The Common Good

Why #NotAllMen Misses the Point

To my fellow men,

Misogyny kills, by Jenna Pope at Unarmed Civilian /
Misogyny kills, by Jenna Pope at Unarmed Civilian /

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I’m sure you are as heartbroken as I am about the killings at UC Santa Barbara by a troubled young man with a misogynistic manifesto. Heartbroken for the community, for the families who lost loved ones, and even for the young man who felt like there was no other way.

Now I’m not much of a “Tweeter” (is that the right word?), but I heard that a group of us has taken to defending ourselves on Twitter with the hashtag #NotAllMen. They want to say that that #NotAllMen sexually assault women. #NotAllMen expect a date to be reciprocated with sex. #NotAllMen harass women for the way they do or don’t look at us. They want to say that we’re not like those other people, that we respect women as equals, not demean them as prizes or products.

Who cares?

Let me ask this: When did it become normal to congratulate ourselves for not doing something horrific and degrading? When did it become appropriate to prioritize our reputations over the well-being of others?

How was our first reaction not outrage at any hate speech towards women? How are we not ashamed if just a few of us act with less than even basic decency and respect toward another human being? How do we not mourn for those whose lives are broken by hate?

#NotAllMen misses the point for a lot of reasons, but the point I find particularly disturbing is that its intent is to distance most of us as far as possible from the atrocious behavior of a few. That excuse has been used before. We’re not like those other people. We’re better educated or more well-informed or particularly enlightened, and we want everybody to know it.

Of course, we know it doesn’t work that way. It was and is the deafening silence of white churches as much as anything that continues to hinder the work of racial justice in the United States. The lesson we are still learning is that silence can be a powerful assent to injustice.

By distancing ourselves with a simple hashtag, we’re trying to place ourselves just far enough away that we might avoid accusation. Yet we still stand close enough to be witnesses. Our words of self-defense reveal our complicity. Would we say #NotAllMen if we didn’t already know that #YesSomeMen and maybe even #MoreMenThanWeThink partake in a culture of violence against women?

You might accuse me of lumping us all together in one group falsely, and you probably should. The experiences of a straight, white man like myself will be radically different for those of a gay Latino. I bear a deeper responsibility, knowing that people with the sort of privilege that I have assault and harass women and go unchecked. But even that misses the point.

The point is that we have now found it convenient — all of us — to wash our hands of the responsibility for anything we do not directly contribute to. I bear no responsibility for the homeless woman who lives in my neighborhood. The folks who are being forced out of their homes due to gentrification are not my problem. I don’t own a gun, so the thousands who die from gun violence are somebody else’s worry.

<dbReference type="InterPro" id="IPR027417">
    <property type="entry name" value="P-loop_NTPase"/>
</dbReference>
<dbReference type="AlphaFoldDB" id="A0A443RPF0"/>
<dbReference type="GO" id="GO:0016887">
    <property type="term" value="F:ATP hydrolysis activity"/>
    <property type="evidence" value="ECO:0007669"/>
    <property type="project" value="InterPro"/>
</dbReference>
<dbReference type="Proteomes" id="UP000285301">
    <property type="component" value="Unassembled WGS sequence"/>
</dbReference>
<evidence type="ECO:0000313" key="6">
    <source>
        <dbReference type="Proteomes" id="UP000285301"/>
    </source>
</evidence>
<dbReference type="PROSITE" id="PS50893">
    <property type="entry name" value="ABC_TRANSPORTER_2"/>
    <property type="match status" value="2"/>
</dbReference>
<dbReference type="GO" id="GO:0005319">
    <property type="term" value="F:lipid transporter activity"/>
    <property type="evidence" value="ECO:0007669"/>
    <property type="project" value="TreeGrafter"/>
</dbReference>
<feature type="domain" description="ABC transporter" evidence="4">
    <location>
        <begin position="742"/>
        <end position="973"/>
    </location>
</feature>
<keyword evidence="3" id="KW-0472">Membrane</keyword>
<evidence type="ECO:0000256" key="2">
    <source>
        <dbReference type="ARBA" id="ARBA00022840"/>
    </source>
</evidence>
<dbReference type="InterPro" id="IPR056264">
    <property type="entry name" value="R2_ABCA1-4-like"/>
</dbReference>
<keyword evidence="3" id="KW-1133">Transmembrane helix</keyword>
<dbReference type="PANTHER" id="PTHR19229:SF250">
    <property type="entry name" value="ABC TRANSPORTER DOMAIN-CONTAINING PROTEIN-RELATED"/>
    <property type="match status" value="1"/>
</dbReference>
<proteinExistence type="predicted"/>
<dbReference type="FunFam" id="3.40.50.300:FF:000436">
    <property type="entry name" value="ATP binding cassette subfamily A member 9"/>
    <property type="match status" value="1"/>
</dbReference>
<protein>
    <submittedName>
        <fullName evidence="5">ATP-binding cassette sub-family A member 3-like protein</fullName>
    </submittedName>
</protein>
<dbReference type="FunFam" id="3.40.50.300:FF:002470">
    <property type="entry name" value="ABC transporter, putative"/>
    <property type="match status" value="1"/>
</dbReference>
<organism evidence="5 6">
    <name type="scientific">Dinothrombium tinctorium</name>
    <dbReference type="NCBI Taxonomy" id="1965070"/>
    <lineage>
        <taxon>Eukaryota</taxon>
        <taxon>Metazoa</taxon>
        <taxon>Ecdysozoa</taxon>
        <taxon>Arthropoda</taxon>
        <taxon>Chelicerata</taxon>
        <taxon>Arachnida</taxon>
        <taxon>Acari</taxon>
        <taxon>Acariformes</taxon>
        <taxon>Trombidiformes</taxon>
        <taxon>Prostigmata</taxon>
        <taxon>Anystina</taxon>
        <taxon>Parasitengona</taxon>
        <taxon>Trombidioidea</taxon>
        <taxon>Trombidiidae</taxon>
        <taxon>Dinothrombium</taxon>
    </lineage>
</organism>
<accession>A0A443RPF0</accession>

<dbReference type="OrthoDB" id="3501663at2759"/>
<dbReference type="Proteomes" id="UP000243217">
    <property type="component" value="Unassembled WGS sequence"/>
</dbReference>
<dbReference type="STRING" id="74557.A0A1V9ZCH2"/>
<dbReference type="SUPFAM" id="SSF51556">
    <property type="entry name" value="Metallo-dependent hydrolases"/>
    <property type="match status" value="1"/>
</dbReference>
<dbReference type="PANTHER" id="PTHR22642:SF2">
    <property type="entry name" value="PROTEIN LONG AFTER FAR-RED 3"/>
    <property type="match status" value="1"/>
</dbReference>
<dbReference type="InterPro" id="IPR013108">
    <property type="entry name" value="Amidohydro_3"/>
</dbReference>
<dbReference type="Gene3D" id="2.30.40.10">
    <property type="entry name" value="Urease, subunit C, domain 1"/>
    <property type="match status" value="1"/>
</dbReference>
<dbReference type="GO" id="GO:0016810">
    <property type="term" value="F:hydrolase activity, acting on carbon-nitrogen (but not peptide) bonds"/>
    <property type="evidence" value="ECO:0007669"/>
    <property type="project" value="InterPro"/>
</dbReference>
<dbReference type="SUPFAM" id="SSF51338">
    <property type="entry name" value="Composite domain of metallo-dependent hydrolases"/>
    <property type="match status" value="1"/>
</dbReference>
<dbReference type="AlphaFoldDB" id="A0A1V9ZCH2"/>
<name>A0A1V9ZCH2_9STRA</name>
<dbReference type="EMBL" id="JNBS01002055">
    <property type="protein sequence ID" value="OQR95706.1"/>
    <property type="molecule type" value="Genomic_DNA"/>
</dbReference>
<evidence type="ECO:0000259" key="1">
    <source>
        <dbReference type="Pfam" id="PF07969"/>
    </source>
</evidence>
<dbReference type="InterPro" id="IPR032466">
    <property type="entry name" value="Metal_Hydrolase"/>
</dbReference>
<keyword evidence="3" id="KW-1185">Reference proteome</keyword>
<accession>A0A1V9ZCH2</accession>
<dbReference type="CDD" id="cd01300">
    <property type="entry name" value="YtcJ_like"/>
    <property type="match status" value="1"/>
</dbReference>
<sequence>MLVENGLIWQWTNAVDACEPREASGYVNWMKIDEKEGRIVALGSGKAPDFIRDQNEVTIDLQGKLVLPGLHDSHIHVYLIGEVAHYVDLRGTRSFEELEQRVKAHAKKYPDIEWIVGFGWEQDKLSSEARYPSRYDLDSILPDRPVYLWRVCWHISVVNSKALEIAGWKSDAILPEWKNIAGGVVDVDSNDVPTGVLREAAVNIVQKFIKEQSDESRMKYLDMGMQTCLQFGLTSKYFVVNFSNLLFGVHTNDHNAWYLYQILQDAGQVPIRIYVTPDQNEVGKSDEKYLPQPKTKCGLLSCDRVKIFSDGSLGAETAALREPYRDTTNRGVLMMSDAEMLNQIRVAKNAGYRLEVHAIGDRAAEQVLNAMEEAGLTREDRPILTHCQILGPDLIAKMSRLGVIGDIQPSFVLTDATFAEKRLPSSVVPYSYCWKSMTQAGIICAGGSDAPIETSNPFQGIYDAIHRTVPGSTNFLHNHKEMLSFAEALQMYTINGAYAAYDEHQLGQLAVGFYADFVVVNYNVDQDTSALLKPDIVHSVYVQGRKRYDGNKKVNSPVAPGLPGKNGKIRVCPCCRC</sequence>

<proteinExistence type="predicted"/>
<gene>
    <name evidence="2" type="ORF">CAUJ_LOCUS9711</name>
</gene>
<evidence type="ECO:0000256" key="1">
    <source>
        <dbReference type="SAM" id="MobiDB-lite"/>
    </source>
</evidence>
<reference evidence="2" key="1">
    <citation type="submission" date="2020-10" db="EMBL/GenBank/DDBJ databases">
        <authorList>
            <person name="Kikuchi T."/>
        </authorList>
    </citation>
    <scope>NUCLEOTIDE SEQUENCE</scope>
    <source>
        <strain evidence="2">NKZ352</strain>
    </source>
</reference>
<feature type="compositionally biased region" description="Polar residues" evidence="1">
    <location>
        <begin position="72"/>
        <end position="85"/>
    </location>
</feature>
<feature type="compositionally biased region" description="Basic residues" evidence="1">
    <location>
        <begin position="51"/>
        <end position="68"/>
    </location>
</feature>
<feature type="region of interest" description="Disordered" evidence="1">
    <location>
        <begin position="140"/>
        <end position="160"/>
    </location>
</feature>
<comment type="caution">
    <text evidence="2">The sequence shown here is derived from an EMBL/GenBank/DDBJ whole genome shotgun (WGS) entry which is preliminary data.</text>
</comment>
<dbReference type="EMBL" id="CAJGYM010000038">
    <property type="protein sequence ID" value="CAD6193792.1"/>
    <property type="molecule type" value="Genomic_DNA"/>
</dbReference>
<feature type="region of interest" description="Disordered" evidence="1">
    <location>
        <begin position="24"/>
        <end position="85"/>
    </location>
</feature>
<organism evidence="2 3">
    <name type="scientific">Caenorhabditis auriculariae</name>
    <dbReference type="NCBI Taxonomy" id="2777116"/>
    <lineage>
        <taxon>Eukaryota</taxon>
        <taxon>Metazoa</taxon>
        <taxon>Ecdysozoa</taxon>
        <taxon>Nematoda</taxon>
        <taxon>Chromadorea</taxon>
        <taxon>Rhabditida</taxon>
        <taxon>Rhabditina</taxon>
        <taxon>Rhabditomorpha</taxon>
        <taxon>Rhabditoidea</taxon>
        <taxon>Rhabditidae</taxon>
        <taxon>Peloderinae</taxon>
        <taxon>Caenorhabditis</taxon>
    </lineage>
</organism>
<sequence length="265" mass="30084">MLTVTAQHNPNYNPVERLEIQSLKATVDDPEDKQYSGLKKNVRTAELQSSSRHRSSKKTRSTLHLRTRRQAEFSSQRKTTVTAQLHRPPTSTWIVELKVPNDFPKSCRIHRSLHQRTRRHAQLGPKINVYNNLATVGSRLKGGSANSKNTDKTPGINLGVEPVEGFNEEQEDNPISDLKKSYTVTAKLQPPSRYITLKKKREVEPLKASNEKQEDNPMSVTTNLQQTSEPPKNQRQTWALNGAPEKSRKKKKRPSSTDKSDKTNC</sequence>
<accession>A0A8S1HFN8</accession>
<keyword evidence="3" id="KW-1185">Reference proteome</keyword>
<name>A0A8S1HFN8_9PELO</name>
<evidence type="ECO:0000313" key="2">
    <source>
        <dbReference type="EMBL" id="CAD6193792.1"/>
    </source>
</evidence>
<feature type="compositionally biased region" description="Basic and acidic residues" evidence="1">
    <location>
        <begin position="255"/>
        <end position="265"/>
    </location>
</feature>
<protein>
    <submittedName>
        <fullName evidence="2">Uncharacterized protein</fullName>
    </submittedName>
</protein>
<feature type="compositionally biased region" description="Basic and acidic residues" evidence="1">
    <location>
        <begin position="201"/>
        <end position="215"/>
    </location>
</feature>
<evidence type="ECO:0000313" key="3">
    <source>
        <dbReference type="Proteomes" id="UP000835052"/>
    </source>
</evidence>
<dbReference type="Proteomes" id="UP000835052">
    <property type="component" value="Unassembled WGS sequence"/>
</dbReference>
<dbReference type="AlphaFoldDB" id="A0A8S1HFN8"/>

We find it easier to retreat than to step up. It is easier to live behind a wall of limited liability than to face the pain in the world.

I am not willing to accept that the most we can expect of ourselves is the bare minimum. If we believe we are bound by a common humanity, that we are linked in “an inescapable network of mutuality,” as Dr. King told us, then absolving ourselves of the sins of others isn’t enough. Avoiding blame isn’t enough to heal us. Distancing ourselves won’t end cycles of injustice, whether in the form of sexism, racism, or any other division. #NotAllMen can’t break an oppressive culture towards women.

It is a tale as old as human history. Cain asks the Lord, “Am I my brother’s keeper?” And yet ever after, our sisters’ and brothers’ wounds cry out to us. The implied answer is of course, “Yes, we are!” By distancing ourselves from the pain and suffering borne by others, particularly women, we are saying loud and clear that “you’re on your own, and we’re of no help.”

By refusing to distance ourselves from the pain of misogyny, we run the very real risk of having to look into ourselves and confront our own complicity in a culture of violence. We will have to examine the ways in which we unknowingly benefit from a system that causes pain for millions. Refusing to distance ourselves can only be messy, but it is also the only way to seek reconciliation. Jesus knew well that it is only by entering into the suffering of another, not by avoiding it, that healing and wholeness are possible.

So it’s time to take responsibility, not duck blame. It’s time to seek wholeness, not avoid brokenness. It’s time to love and accept the mess that comes with it.



Chris Chatelaine-Samsen has been serving in youth ministry and is a soon-to-be pastor in the PC(USA). He has a M.Div. from Princeton Theological Seminary, and worships with the Church of the Saviour community in Washington, D.C., an ecumenical network of church communities and non-profits.

Image: Misogyny kills, by Jenna Pope at Unarmed Civilian /

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